"We must call upon you again for a Black Dog between a Greyhound and a Spaniel, no white about him onely a streak on his Brest and his Tayl a little bobbed. It is His Majesties own Dog, and doubtles was stoln, for the Dog was not born nor bred in England, and would never forsake his Master. Whosoever findes him may acquaint any at Whitehal, for the Dog was better known at Court than those who stole him. Will they never leave robbing His Majesty? Must he not keep a Dog? This Dog's place (though better than some imagine) is the only place which nobody offers to beg." (136)
La Reine Noire: Victorian Fanlareinenoire on July 21st, 2010 05:28 pm (UTC)
HA. That dog anecdote is priceless! The thought of Charles II complaining at length about people stealing his dogs is beyond hilarious.

The Skura book was very good, I remember. And I own a copy of N&S, but haven't had time to read it yet. Did you ever see the BBC miniseries? I'm not sure how faithful it is, but it's very, very good and both the leads are just phenomenal.
tempestsarekind: margaret hale does laundrytempestsarekind on July 21st, 2010 05:37 pm (UTC)
I know! I can just picture him telling anyone who might even appear to be listening.

I'm sort-of pretending that the Skura book might be ever so slightly relevant to my dissertation, but mostly I saw it in a bookstore back when it came out and have wanted to read it since. As for North and South, I loved the miniseries! And it's beautifully shot, too.
La Reine Noire: Victorian Fanlareinenoire on July 21st, 2010 05:47 pm (UTC)
::grin:: I know those books very well. I do know the chapter on A Mirror for Magistrates is just excellent and I ended up using it in my dissertation.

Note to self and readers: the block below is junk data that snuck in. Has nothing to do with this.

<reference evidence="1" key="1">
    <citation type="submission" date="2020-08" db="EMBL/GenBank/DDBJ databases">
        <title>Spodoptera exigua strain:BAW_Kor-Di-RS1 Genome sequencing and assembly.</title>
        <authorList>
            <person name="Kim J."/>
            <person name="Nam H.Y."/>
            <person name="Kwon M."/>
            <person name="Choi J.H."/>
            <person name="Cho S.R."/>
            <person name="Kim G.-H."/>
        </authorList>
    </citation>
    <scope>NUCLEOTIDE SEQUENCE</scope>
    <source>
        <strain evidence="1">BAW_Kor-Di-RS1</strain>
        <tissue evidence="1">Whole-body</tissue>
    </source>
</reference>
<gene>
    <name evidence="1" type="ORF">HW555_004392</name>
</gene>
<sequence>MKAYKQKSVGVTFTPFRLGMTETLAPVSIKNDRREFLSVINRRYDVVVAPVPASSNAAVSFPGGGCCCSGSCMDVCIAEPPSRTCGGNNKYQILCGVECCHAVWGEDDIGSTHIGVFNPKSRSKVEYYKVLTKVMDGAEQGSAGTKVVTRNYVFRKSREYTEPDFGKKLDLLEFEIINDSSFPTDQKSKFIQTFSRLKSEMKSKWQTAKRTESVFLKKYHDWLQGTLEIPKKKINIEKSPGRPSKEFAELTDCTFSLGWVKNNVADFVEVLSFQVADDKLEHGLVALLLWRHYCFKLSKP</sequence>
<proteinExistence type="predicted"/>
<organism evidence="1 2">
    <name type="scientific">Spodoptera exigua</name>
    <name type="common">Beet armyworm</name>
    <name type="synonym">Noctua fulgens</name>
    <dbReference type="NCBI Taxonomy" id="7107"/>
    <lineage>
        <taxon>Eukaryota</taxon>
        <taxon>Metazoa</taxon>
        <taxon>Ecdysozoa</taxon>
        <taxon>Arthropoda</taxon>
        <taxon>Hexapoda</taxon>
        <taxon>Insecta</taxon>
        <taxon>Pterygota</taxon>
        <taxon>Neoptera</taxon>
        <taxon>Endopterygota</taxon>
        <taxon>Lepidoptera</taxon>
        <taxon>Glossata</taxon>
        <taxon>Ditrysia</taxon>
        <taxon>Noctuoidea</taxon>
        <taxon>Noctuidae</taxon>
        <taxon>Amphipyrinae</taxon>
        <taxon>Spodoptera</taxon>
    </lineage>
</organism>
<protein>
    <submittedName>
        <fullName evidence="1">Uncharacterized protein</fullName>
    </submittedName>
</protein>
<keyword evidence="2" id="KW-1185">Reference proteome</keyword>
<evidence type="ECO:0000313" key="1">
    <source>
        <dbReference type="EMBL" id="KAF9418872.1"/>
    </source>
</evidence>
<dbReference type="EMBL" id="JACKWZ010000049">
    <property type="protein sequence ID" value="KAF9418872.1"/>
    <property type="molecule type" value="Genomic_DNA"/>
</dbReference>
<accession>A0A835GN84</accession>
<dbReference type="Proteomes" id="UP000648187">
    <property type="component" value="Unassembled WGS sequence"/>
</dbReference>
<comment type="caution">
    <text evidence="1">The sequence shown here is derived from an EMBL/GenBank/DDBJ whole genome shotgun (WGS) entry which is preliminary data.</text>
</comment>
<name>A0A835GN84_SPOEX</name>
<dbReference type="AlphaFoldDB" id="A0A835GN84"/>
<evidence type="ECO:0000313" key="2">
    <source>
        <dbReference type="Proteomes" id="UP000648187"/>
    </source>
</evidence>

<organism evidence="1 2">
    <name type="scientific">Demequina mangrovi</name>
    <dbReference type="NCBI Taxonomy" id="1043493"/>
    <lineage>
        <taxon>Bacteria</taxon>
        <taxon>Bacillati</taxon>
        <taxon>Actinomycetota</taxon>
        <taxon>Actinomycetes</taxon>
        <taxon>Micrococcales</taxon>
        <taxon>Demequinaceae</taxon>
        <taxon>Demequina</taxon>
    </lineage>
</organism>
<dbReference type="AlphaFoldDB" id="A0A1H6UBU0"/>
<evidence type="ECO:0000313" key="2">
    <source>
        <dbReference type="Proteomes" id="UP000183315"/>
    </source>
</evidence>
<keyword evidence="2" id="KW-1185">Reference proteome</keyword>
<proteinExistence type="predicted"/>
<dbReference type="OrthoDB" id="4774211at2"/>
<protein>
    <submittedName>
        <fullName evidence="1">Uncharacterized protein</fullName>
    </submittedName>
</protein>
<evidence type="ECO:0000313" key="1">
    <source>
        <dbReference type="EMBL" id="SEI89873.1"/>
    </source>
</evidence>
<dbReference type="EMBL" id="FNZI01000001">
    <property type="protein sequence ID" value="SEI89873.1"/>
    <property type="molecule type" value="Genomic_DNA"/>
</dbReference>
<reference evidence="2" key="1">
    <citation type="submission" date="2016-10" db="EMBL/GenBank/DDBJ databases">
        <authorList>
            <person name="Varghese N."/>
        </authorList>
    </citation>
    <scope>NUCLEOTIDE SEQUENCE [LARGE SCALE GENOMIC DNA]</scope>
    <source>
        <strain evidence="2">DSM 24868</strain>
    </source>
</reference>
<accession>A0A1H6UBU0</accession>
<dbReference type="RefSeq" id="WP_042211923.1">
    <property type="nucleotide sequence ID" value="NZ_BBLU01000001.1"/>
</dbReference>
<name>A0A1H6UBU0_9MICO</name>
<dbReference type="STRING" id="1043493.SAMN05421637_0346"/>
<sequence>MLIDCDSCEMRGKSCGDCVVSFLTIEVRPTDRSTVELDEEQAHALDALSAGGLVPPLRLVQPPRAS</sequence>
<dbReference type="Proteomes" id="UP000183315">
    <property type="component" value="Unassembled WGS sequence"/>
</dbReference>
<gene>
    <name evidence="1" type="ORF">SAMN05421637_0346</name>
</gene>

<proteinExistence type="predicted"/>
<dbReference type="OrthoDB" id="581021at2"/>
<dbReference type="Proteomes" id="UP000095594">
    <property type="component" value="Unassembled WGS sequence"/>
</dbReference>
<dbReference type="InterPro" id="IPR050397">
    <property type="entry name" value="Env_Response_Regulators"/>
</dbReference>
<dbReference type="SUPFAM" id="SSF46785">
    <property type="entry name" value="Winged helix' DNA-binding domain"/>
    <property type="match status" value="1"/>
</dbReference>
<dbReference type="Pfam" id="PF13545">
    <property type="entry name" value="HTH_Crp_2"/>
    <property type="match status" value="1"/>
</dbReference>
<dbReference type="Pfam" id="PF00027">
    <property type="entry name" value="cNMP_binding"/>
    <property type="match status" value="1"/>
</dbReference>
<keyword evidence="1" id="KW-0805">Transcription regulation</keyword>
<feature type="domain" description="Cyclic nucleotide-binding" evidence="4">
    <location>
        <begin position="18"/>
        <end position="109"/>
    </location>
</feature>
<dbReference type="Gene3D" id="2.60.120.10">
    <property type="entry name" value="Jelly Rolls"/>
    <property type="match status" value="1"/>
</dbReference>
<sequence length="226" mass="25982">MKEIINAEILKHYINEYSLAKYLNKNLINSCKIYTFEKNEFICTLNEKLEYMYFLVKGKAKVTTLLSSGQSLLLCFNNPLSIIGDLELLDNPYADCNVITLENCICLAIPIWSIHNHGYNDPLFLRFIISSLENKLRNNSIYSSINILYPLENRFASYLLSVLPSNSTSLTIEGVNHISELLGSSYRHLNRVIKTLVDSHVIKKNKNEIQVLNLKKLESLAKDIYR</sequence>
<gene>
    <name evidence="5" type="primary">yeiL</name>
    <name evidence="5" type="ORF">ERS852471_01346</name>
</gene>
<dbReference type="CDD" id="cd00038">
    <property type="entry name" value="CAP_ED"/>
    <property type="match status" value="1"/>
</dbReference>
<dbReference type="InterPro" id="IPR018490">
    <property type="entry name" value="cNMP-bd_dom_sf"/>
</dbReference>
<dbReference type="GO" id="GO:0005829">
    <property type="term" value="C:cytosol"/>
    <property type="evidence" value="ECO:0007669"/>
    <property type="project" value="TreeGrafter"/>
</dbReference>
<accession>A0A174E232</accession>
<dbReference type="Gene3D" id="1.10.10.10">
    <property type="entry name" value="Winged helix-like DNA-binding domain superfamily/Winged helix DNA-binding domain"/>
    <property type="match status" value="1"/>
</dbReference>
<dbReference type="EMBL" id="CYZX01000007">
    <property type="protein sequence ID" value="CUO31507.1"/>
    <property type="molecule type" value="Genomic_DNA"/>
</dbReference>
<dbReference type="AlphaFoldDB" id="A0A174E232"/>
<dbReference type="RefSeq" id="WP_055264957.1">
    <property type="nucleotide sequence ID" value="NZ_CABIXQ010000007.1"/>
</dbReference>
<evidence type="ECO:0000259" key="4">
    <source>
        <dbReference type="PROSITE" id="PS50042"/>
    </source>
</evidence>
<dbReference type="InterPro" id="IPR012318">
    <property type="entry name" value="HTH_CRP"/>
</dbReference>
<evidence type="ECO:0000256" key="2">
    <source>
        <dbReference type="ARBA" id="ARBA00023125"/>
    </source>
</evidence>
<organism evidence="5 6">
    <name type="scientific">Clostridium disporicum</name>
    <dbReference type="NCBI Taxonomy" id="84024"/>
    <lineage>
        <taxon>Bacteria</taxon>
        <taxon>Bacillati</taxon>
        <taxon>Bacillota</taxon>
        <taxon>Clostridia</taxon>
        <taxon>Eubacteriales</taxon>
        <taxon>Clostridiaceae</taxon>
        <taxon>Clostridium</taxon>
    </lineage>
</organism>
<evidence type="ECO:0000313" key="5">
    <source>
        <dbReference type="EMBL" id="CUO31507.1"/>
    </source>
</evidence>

Oh, yes, the N&S miniseries is positively gorgeous. And not just the bits with Richard Armitage
tempestsarekind: books and flowerstempestsarekind on July 21st, 2010 06:15 pm (UTC)
Well, now I have that to look forward to!

Heh. Have you seen the episode of Vicar of Dibley with Richard Armitage? He is super-adorable in that: if he's a bit tortured as Thornton, he's just happy and cuddly in Vicar. And he has a lovely smile. :)

It's true, though--lung fluff should not look that pretty.
Gileonnen: Englandgileonnen on July 21st, 2010 05:28 pm (UTC)
^_____^ Oh, dog notices. Clearly I'm going to have to pick up that collection posthaste!
tempestsarekind: mind the gaptempestsarekind on July 21st, 2010 05:39 pm (UTC)
It's a nicely eclectic bunch of texts, although the seventeenth century is perhaps a bit Pepys- and Evelyn-heavy (I was hoping for more things I hadn't heard of before, I think). The book goes all the way through the 2005 bombings.

I think my other favorite bit so far is the Romano-British graffiti. :)
Crossdontcrosscross on July 21st, 2010 07:45 pm (UTC)
I can picture the second dog notice being all tear-stained because halfway through the man writing it started sobbing onto the paper. XD That's absolutely precious.
La Reine Noire: Elizabethlareinenoire on July 21st, 2010 07:52 pm (UTC)
And Charles II is exactly the sort of person who would throw a huge royal tantrum over one of his dogs. I'm picturing this version in full digging-heels-into-ground-red-faced-screaming mode.
Crossdontcrosscross on July 21st, 2010 07:56 pm (UTC)
I bet he made the best pouty faces, too.